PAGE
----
Motorists wary of driverless cars

The big Technology companies have a long way to go to convince car drivers they can be trusted with driverless cars, research suggests.

A new study from Inrix reveals that less than one in five road users in Britain would be willing to place their trust in a driverless vehicle built by a technology company.

A range of big technology firms have already entered this market. Google has tested self-driving software, while reports have suggested Apple may be interested in venturing into the automotive sector, although these rumors have persisted for years.

Inrix said only 18% of drivers in the UK believe technology firms can be trusted to build self-driving vehicles and securely deal with connected data, rather alarming when said companies are looking to launch these into the mainstream to consumers in the next five years.

There is better news for the more established car-manufacturers though, with more than a quarter (27%) of motorists willing to trust them with their personal data.

Commenting on the findings, Inrix chief economist Dr Graham Cookson said the technology giants based in Silicon Valley quickly need to address people’s concerns over privacy and security.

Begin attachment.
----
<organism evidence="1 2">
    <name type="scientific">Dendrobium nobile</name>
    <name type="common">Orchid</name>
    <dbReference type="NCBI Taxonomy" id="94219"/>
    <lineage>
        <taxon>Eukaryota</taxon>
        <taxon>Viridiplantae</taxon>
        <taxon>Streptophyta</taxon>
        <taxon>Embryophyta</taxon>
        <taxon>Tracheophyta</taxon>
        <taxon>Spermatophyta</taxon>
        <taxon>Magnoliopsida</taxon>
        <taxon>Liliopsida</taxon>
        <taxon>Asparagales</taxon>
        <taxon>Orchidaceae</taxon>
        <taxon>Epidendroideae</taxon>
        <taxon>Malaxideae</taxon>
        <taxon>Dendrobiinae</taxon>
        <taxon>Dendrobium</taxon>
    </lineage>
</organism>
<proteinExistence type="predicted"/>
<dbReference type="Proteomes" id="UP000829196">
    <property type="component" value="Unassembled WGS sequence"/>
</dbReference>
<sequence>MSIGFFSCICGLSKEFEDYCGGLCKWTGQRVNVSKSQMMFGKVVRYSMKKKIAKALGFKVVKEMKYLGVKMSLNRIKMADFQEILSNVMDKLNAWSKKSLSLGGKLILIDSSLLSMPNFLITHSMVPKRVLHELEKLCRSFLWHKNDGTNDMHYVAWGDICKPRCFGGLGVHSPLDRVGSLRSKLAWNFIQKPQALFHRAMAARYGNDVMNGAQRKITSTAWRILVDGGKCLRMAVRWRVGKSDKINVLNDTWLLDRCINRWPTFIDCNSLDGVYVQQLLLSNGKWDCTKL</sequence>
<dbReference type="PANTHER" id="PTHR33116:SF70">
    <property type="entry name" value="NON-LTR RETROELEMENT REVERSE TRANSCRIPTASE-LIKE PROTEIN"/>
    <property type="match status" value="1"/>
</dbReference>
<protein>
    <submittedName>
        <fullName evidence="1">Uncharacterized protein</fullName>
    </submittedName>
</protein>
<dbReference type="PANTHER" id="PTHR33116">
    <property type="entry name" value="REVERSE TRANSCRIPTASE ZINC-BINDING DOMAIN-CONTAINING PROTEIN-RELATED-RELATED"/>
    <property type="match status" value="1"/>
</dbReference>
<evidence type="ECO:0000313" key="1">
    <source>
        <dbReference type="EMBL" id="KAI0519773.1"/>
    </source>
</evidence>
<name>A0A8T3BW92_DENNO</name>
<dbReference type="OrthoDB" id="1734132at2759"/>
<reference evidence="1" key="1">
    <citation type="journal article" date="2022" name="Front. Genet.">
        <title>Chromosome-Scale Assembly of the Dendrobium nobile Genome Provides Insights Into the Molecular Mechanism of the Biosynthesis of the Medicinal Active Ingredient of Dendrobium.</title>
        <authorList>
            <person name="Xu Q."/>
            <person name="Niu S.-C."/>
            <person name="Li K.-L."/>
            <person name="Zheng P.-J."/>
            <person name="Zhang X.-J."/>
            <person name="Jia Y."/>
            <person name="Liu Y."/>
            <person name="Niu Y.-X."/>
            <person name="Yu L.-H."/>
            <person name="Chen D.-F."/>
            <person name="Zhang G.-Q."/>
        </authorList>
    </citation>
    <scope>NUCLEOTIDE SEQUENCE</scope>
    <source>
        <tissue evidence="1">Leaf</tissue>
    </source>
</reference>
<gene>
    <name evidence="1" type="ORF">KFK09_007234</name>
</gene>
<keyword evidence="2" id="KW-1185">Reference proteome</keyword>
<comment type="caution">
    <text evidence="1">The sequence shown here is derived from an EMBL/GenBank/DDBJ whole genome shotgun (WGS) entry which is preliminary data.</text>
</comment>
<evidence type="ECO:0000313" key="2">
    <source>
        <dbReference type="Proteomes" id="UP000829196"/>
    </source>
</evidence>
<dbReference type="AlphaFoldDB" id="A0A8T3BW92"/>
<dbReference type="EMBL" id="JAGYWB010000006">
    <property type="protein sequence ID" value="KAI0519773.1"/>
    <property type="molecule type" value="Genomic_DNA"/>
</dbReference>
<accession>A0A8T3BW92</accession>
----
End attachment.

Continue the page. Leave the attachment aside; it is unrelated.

He added: “Consumers are more aware than ever of keeping their data safe, and the fact that they trust traditional car-makers over tech giants with their in-car data sends a powerful message to consumers, what this may mean for your average consumer car insurance policy though is uncertain

“While UK drivers are more sceptical of today’s tech titans, traditional car-makers still need to do more to show consumers the benefits of their connected and, in the future, autonomous vehicles to secure a concrete foothold in this highly lucrative market.”

The expert concluded that the stakes at play have never been higher when it comes to connected and autonomous vehicles.

The survey shows that 53% of Britons believe self-driving vehicles will be made widely available within the coming 10 years. However, they then went on to say that only 17%  would be willing to purchase one at present.

As part of a Government-backed project, the UK’s motorways are due to welcome driverless cars for the first time within the next three years.

A consortium called ‘Driven’ is behind this scheme, with driverless cars set to travel between London and Oxford by 2019. Only time will tell as to how successful the outcome will be.